Bronte and Dickens have similar narrative techniques. Both describe events from the point of view of a narrator remembering the past, and in both works, the narrator's present ideas concerning past events surface. In the given passage, Jane describes her emotions concerning Rochester. She had felt excited and hopeful when Rochester held her hand and showed interest in her after saving him from the fire. Her current ideas of the episode also appear in the scene when she says: "Sense would resist delirium, judgment would warn passion." Thus, Jane does not only describe events as they had occurred, but also incorporates her present evaluations of the episodes. This technique also appears in Great Expectations. Pip describes his feelings of inadequacy concerning himself and his family after spending the day with Miss Havisham and Estella for the first time: "I thought how Joe and my sister were then sitting in the kitchen, and how I had come up to bed from the kitchen, and how Miss Havisham and Estella never sat in the kitchen, but were far above the level of such common doings." (101; ch.9). In the next paragraph, he comments on that day from his present point of view:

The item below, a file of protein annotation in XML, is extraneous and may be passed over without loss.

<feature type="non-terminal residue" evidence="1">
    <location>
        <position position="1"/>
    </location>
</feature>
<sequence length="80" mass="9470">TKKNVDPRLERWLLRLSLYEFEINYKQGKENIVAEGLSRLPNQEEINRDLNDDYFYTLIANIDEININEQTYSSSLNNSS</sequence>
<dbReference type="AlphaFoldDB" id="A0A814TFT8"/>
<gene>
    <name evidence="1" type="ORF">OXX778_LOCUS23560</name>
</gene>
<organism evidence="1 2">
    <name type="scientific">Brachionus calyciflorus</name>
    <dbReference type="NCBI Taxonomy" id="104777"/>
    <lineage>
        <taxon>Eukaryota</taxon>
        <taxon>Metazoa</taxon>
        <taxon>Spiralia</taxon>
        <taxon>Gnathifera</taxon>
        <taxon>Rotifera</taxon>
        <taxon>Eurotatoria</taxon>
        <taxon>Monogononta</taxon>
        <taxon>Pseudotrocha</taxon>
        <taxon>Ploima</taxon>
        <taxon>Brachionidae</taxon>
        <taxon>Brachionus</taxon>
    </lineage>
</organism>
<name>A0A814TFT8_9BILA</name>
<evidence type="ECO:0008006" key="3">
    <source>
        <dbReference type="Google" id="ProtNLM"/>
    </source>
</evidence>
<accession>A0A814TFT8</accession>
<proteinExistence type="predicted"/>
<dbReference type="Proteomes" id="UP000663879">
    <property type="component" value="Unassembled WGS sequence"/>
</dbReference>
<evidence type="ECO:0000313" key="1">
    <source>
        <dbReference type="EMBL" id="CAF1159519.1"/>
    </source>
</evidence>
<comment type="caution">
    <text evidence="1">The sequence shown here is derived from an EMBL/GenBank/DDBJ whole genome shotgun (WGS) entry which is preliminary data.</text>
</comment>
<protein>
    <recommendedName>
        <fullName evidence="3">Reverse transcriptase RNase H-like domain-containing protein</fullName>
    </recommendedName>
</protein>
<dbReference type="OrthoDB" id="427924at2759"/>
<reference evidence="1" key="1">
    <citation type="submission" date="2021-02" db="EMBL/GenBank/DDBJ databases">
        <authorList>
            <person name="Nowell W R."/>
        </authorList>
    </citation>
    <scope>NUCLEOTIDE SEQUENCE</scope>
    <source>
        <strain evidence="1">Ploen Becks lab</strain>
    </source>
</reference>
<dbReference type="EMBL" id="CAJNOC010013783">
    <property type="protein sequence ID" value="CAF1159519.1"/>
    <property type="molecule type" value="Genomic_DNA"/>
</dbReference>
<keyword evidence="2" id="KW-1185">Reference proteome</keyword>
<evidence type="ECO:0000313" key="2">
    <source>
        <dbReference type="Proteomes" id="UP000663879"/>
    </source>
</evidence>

That was a memorable day for me, for it made great changes in me. But, it is the same way with any life. Imagine one selected day struck out of it, and think how different its course would have been. Pause you who read this, and think for a moment of the long chain of iron or gold, of thorns and flowers, that would never have bound you, but for the formation of the first link on one memorable day. [ch.9]

The voice in this passage is clearly that of the mature Pip, reflecting on his past, rather than that of the young Pip with the innocent and naive view of life. This technique enables the authors to assert commentaries concerning past events that they may not be able to relay in the voice of the young, not yet mature, narrators.

Charles Dickens Great Expectations

Last modified 1996

Last modified 8 June 2007